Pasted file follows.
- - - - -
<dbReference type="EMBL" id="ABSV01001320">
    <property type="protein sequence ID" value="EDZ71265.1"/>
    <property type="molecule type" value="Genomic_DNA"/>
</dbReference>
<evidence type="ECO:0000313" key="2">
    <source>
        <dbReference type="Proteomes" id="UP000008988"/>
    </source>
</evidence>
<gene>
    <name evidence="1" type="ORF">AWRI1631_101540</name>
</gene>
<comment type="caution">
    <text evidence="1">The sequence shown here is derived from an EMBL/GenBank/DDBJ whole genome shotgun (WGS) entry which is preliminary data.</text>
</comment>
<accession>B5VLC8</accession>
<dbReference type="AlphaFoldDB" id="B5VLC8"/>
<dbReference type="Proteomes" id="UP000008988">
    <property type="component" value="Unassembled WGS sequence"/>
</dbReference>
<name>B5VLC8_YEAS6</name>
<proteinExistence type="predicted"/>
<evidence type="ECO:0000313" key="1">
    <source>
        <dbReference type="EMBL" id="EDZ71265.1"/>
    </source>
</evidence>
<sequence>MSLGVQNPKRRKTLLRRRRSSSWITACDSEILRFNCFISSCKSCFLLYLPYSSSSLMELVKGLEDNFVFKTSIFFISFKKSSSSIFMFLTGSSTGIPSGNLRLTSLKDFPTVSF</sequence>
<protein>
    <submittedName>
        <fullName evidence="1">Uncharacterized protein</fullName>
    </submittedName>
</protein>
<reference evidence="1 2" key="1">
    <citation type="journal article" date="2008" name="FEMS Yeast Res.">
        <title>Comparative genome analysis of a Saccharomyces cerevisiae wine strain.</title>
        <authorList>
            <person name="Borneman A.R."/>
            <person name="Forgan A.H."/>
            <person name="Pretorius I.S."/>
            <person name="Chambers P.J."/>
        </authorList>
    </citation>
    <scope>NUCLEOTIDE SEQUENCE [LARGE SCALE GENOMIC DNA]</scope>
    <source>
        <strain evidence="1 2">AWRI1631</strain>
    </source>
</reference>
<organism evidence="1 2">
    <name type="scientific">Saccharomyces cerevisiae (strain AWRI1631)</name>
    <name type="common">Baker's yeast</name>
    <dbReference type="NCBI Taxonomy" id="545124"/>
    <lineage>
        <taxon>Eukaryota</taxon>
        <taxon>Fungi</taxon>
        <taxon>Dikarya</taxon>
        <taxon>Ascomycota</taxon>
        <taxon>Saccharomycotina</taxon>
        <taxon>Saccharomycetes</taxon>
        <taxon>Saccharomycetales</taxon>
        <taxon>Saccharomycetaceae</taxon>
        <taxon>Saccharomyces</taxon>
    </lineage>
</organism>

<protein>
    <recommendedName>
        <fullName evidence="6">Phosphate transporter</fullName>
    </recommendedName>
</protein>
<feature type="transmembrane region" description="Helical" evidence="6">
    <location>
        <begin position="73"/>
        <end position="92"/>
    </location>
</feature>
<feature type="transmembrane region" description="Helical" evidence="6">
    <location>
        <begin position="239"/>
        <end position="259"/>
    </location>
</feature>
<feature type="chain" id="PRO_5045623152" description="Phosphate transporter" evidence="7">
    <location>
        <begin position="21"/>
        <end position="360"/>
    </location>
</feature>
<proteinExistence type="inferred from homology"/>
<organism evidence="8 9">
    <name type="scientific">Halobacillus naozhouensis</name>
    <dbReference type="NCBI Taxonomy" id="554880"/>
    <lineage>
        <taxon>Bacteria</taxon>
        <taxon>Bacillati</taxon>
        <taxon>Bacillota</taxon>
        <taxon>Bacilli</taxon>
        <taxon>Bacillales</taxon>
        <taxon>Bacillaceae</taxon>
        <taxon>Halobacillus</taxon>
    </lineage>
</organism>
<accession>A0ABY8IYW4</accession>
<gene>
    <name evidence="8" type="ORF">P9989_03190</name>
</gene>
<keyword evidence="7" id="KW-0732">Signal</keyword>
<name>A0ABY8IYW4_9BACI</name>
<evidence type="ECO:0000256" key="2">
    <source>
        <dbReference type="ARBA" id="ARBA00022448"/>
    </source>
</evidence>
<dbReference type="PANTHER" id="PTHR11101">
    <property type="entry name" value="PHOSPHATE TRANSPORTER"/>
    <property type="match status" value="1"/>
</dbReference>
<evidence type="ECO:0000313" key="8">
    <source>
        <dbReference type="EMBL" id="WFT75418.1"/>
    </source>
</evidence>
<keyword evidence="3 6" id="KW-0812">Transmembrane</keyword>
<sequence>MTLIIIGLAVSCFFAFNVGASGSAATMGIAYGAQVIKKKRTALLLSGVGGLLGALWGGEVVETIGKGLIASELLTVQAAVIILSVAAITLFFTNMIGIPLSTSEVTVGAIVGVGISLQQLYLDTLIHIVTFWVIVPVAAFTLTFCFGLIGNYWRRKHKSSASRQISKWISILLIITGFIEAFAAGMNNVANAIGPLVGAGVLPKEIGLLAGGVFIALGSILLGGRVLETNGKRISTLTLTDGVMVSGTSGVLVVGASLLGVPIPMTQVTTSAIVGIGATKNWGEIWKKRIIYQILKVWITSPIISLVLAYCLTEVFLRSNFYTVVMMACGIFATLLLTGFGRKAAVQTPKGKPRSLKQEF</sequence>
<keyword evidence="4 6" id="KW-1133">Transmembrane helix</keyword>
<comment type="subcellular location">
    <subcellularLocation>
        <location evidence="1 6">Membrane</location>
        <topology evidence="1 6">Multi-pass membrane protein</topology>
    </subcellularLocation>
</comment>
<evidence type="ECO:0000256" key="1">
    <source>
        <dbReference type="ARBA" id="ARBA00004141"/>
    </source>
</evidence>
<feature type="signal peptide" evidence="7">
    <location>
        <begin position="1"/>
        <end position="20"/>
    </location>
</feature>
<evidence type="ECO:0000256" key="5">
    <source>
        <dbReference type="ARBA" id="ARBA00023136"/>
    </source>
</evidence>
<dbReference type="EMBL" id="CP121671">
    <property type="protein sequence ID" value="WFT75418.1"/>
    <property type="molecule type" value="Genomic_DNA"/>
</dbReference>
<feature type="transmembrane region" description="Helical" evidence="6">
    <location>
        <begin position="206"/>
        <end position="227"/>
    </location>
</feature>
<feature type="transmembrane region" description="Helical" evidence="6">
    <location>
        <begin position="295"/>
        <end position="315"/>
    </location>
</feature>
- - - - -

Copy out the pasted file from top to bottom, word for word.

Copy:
<dbReference type="EMBL" id="ABSV01001320">
    <property type="protein sequence ID" value="EDZ71265.1"/>
    <property type="molecule type" value="Genomic_DNA"/>
</dbReference>
<evidence type="ECO:0000313" key="2">
    <source>
        <dbReference type="Proteomes" id="UP000008988"/>
    </source>
</evidence>
<gene>
    <name evidence="1" type="ORF">AWRI1631_101540</name>
</gene>
<comment type="caution">
    <text evidence="1">The sequence shown here is derived from an EMBL/GenBank/DDBJ whole genome shotgun (WGS) entry which is preliminary data.</text>
</comment>
<accession>B5VLC8</accession>
<dbReference type="AlphaFoldDB" id="B5VLC8"/>
<dbReference type="Proteomes" id="UP000008988">
    <property type="component" value="Unassembled WGS sequence"/>
</dbReference>
<name>B5VLC8_YEAS6</name>
<proteinExistence type="predicted"/>
<evidence type="ECO:0000313" key="1">
    <source>
        <dbReference type="EMBL" id="EDZ71265.1"/>
    </source>
</evidence>
<sequence>MSLGVQNPKRRKTLLRRRRSSSWITACDSEILRFNCFISSCKSCFLLYLPYSSSSLMELVKGLEDNFVFKTSIFFISFKKSSSSIFMFLTGSSTGIPSGNLRLTSLKDFPTVSF</sequence>
<protein>
    <submittedName>
        <fullName evidence="1">Uncharacterized protein</fullName>
    </submittedName>
</protein>
<reference evidence="1 2" key="1">
    <citation type="journal article" date="2008" name="FEMS Yeast Res.">
        <title>Comparative genome analysis of a Saccharomyces cerevisiae wine strain.</title>
        <authorList>
            <person name="Borneman A.R."/>
            <person name="Forgan A.H."/>
            <person name="Pretorius I.S."/>
            <person name="Chambers P.J."/>
        </authorList>
    </citation>
    <scope>NUCLEOTIDE SEQUENCE [LARGE SCALE GENOMIC DNA]</scope>
    <source>
        <strain evidence="1 2">AWRI1631</strain>
    </source>
</reference>
<organism evidence="1 2">
    <name type="scientific">Saccharomyces cerevisiae (strain AWRI1631)</name>
    <name type="common">Baker's yeast</name>
    <dbReference type="NCBI Taxonomy" id="545124"/>
    <lineage>
        <taxon>Eukaryota</taxon>
        <taxon>Fungi</taxon>
        <taxon>Dikarya</taxon>
        <taxon>Ascomycota</taxon>
        <taxon>Saccharomycotina</taxon>
        <taxon>Saccharomycetes</taxon>
        <taxon>Saccharomycetales</taxon>
        <taxon>Saccharomycetaceae</taxon>
        <taxon>Saccharomyces</taxon>
    </lineage>
</organism>

<protein>
    <recommendedName>
        <fullName evidence="6">Phosphate transporter</fullName>
    </recommendedName>
</protein>
<feature type="transmembrane region" description="Helical" evidence="6">
    <location>
        <begin position="73"/>
        <end position="92"/>
    </location>
</feature>
<feature type="transmembrane region" description="Helical" evidence="6">
    <location>
        <begin position="239"/>
        <end position="259"/>
    </location>
</feature>
<feature type="chain" id="PRO_5045623152" description="Phosphate transporter" evidence="7">
    <location>
        <begin position="21"/>
        <end position="360"/>
    </location>
</feature>
<proteinExistence type="inferred from homology"/>
<organism evidence="8 9">
    <name type="scientific">Halobacillus naozhouensis</name>
    <dbReference type="NCBI Taxonomy" id="554880"/>
    <lineage>
        <taxon>Bacteria</taxon>
        <taxon>Bacillati</taxon>
        <taxon>Bacillota</taxon>
        <taxon>Bacilli</taxon>
        <taxon>Bacillales</taxon>
        <taxon>Bacillaceae</taxon>
        <taxon>Halobacillus</taxon>
    </lineage>
</organism>
<accession>A0ABY8IYW4</accession>
<gene>
    <name evidence="8" type="ORF">P9989_03190</name>
</gene>
<keyword evidence="7" id="KW-0732">Signal</keyword>
<name>A0ABY8IYW4_9BACI</name>
<evidence type="ECO:0000256" key="2">
    <source>
        <dbReference type="ARBA" id="ARBA00022448"/>
    </source>
</evidence>
<dbReference type="PANTHER" id="PTHR11101">
    <property type="entry name" value="PHOSPHATE TRANSPORTER"/>
    <property type="match status" value="1"/>
</dbReference>
<evidence type="ECO:0000313" key="8">
    <source>
        <dbReference type="EMBL" id="WFT75418.1"/>
    </source>
</evidence>
<keyword evidence="3 6" id="KW-0812">Transmembrane</keyword>
<sequence>MTLIIIGLAVSCFFAFNVGASGSAATMGIAYGAQVIKKKRTALLLSGVGGLLGALWGGEVVETIGKGLIASELLTVQAAVIILSVAAITLFFTNMIGIPLSTSEVTVGAIVGVGISLQQLYLDTLIHIVTFWVIVPVAAFTLTFCFGLIGNYWRRKHKSSASRQISKWISILLIITGFIEAFAAGMNNVANAIGPLVGAGVLPKEIGLLAGGVFIALGSILLGGRVLETNGKRISTLTLTDGVMVSGTSGVLVVGASLLGVPIPMTQVTTSAIVGIGATKNWGEIWKKRIIYQILKVWITSPIISLVLAYCLTEVFLRSNFYTVVMMACGIFATLLLTGFGRKAAVQTPKGKPRSLKQEF</sequence>
<keyword evidence="4 6" id="KW-1133">Transmembrane helix</keyword>
<comment type="subcellular location">
    <subcellularLocation>
        <location evidence="1 6">Membrane</location>
        <topology evidence="1 6">Multi-pass membrane protein</topology>
    </subcellularLocation>
</comment>
<evidence type="ECO:0000256" key="1">
    <source>
        <dbReference type="ARBA" id="ARBA00004141"/>
    </source>
</evidence>
<feature type="signal peptide" evidence="7">
    <location>
        <begin position="1"/>
        <end position="20"/>
    </location>
</feature>
<evidence type="ECO:0000256" key="5">
    <source>
        <dbReference type="ARBA" id="ARBA00023136"/>
    </source>
</evidence>
<dbReference type="EMBL" id="CP121671">
    <property type="protein sequence ID" value="WFT75418.1"/>
    <property type="molecule type" value="Genomic_DNA"/>
</dbReference>
<feature type="transmembrane region" description="Helical" evidence="6">
    <location>
        <begin position="206"/>
        <end position="227"/>
    </location>
</feature>
<feature type="transmembrane region" description="Helical" evidence="6">
    <location>
        <begin position="295"/>
        <end position="315"/>
    </location>
</feature>